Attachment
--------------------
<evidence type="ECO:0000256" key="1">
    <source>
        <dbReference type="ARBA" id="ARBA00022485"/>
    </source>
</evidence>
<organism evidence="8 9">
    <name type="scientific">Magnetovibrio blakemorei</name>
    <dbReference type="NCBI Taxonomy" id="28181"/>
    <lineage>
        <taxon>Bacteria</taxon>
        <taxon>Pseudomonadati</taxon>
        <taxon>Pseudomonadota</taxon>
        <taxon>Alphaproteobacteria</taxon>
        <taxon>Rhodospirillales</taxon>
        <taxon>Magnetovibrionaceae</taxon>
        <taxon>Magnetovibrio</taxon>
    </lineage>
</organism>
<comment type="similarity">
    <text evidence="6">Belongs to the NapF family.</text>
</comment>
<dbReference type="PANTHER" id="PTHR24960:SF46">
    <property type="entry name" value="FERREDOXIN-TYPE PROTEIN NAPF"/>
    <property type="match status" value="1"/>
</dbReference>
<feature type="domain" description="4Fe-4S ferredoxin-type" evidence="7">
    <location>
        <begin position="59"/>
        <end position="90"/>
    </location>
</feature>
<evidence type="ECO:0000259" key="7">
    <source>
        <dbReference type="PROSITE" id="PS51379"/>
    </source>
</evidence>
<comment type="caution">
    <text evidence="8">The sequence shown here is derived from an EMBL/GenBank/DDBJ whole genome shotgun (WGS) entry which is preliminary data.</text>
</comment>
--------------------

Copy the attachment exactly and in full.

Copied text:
<evidence type="ECO:0000256" key="1">
    <source>
        <dbReference type="ARBA" id="ARBA00022485"/>
    </source>
</evidence>
<organism evidence="8 9">
    <name type="scientific">Magnetovibrio blakemorei</name>
    <dbReference type="NCBI Taxonomy" id="28181"/>
    <lineage>
        <taxon>Bacteria</taxon>
        <taxon>Pseudomonadati</taxon>
        <taxon>Pseudomonadota</taxon>
        <taxon>Alphaproteobacteria</taxon>
        <taxon>Rhodospirillales</taxon>
        <taxon>Magnetovibrionaceae</taxon>
        <taxon>Magnetovibrio</taxon>
    </lineage>
</organism>
<comment type="similarity">
    <text evidence="6">Belongs to the NapF family.</text>
</comment>
<dbReference type="PANTHER" id="PTHR24960:SF46">
    <property type="entry name" value="FERREDOXIN-TYPE PROTEIN NAPF"/>
    <property type="match status" value="1"/>
</dbReference>
<feature type="domain" description="4Fe-4S ferredoxin-type" evidence="7">
    <location>
        <begin position="59"/>
        <end position="90"/>
    </location>
</feature>
<evidence type="ECO:0000259" key="7">
    <source>
        <dbReference type="PROSITE" id="PS51379"/>
    </source>
</evidence>
<comment type="caution">
    <text evidence="8">The sequence shown here is derived from an EMBL/GenBank/DDBJ whole genome shotgun (WGS) entry which is preliminary data.</text>
</comment>